After the administration’s December Continue reading
Below is a video from American tourists who visited Bamyan in 1970s.
This historic footage shows Mongol-like “Gers” in Bamyan, the cultural and historical capital of Hazarajat, the Hazaraland in Afghanistan. Continue reading
Timur was not only a great conqueror; he was also a great builder. Whenever he laid waste to a city that stood in the path of his army, he would bring back the artisans to build his royal city of Samarqand. “There were sculptors, stone-masons and stucco-workers from Azerbaijan, Isfahan and Delhi; Mosaic-workers from Shiraz; weavers, glass-blowers and potters from Damascus – in such numbers that ‘the city was not big enough to hold them. Continue reading
Qarluq Hazaras, also pronounced as “Qalugh”, live mainly in Baghlan and a large number of them once lived in Uruzgan province of Central Afghanistan (Hazaristan). In Baghlan, they are an independent Hazara tribe, whereas in Uruzgan, they were a sub-tribe of one of the Hazara tribes that lived in that province, possibly Dai Khitai or Polada (1). There were three main Hazara tribes in Uruzgan, Dai Chuban, Dai Khitai, Polada and also a number of smaller Hazara clans.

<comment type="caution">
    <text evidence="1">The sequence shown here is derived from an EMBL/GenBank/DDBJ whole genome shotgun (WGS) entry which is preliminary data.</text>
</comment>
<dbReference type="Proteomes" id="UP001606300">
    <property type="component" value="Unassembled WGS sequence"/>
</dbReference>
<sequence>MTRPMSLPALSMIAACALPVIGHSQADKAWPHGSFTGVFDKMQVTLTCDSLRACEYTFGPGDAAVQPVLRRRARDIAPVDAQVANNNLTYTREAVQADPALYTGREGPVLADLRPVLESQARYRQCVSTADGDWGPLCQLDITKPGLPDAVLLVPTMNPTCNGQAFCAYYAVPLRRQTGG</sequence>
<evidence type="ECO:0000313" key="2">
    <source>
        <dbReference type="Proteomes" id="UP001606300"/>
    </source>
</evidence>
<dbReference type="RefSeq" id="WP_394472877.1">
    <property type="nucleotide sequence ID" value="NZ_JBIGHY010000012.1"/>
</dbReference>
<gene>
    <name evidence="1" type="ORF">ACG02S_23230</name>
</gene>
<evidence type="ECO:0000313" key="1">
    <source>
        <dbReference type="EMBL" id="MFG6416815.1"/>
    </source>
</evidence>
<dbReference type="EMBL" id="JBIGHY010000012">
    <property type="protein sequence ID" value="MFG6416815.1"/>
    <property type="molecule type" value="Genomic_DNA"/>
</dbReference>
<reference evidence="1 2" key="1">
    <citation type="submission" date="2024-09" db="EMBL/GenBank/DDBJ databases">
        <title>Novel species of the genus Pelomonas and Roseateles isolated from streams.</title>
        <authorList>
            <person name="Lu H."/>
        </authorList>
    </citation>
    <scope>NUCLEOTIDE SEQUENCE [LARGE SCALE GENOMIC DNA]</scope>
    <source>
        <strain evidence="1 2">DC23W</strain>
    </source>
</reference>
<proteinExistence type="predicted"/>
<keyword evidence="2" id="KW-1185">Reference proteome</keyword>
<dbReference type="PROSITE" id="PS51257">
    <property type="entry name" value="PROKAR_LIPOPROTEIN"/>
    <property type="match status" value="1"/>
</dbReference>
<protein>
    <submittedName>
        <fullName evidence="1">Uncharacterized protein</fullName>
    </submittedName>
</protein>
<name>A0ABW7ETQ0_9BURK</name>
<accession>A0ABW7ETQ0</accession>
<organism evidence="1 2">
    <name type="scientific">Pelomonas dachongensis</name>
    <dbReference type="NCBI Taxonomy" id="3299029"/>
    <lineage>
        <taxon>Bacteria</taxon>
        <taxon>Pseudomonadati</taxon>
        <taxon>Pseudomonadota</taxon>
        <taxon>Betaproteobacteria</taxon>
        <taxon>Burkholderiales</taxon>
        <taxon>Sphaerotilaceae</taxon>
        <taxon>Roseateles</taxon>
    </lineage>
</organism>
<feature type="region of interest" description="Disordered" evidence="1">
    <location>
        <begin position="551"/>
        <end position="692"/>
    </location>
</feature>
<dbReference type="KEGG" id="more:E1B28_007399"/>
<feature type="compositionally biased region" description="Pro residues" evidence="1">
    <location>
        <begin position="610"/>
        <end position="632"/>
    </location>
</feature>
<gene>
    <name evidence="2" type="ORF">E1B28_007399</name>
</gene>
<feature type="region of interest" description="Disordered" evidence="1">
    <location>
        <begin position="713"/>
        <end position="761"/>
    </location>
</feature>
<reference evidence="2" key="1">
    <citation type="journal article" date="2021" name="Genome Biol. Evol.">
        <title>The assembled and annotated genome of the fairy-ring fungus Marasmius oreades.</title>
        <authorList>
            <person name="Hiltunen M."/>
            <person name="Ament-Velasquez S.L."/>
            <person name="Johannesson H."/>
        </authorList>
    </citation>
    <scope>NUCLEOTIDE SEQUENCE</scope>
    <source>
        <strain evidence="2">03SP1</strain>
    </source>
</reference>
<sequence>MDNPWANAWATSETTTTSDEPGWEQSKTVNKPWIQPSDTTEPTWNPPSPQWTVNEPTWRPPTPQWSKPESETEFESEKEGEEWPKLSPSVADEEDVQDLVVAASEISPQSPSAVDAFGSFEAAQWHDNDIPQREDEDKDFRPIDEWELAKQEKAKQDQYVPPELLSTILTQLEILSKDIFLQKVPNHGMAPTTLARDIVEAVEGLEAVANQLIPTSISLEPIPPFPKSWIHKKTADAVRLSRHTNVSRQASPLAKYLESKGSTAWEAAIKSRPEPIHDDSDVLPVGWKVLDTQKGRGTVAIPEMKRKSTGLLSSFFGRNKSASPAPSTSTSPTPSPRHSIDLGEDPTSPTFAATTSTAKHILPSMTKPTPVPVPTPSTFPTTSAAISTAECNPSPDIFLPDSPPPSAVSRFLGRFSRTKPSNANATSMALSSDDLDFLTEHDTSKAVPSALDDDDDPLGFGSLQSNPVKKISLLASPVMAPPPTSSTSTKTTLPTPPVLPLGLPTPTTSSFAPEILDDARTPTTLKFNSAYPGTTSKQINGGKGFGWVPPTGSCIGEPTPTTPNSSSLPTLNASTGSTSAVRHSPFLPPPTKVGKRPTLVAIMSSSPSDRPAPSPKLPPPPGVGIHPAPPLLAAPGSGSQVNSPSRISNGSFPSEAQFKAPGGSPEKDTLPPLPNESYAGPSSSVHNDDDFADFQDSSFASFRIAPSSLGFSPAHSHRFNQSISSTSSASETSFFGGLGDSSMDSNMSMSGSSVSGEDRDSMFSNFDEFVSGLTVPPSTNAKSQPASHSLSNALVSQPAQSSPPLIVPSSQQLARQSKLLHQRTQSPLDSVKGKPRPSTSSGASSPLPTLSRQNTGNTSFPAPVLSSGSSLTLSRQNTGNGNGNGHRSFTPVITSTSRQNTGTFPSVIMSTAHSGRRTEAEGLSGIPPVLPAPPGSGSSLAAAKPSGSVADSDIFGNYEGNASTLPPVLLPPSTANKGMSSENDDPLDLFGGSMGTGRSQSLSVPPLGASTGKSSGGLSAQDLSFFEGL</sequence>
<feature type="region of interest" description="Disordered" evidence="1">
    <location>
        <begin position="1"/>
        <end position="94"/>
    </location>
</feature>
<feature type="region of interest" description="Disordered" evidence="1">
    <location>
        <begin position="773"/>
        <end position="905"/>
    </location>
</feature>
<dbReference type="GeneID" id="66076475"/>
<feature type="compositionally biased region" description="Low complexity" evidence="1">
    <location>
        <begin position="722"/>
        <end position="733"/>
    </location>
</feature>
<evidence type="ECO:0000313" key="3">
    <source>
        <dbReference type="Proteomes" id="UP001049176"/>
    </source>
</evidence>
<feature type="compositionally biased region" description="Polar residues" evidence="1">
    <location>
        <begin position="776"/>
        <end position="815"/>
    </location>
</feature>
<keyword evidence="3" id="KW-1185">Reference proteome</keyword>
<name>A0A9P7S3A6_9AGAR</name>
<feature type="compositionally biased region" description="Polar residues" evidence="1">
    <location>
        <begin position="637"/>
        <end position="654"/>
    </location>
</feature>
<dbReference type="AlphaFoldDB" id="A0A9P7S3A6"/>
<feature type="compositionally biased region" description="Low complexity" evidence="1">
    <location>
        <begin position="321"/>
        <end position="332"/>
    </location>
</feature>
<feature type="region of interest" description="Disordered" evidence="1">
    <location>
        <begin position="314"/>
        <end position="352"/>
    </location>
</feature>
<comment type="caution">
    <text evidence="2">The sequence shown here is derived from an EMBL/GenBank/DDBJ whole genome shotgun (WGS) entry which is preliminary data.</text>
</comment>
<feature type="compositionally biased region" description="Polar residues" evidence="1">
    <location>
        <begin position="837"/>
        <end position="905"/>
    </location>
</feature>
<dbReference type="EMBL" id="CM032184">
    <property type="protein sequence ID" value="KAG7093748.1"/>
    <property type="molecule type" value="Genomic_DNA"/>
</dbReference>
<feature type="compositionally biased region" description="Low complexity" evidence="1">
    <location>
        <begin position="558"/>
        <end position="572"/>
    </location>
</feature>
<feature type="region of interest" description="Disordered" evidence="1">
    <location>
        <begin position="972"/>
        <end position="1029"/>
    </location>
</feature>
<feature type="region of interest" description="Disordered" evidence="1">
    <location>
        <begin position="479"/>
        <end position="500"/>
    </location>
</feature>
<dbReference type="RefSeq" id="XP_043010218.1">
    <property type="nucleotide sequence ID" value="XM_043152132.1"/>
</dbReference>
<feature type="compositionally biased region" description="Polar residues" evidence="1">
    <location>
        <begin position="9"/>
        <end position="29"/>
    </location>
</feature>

This was before Amir Abdur Rahman’s invasion attempts to try to eliminate local Hazaras living in Uruzgan and instead repopulate the region with his followers. His army faced fierce resistance from the local Hazara tribes in Uruzgan. His army was defeated in many of his first attempts, however, since local Hazaras were surrounded from all around, they were eventually defeated and most of their population were either massacred or forced to flee their homeland.
Amir Abdur Rahman’s invasion not only fulfilled his goal which was to massacre an ethnic group and force them to flee their homeland but through this, he was also able to unite many other tribes to follow him in this act. They were told that Hazaras are “infidels”, so he was going to a “holy war” against them.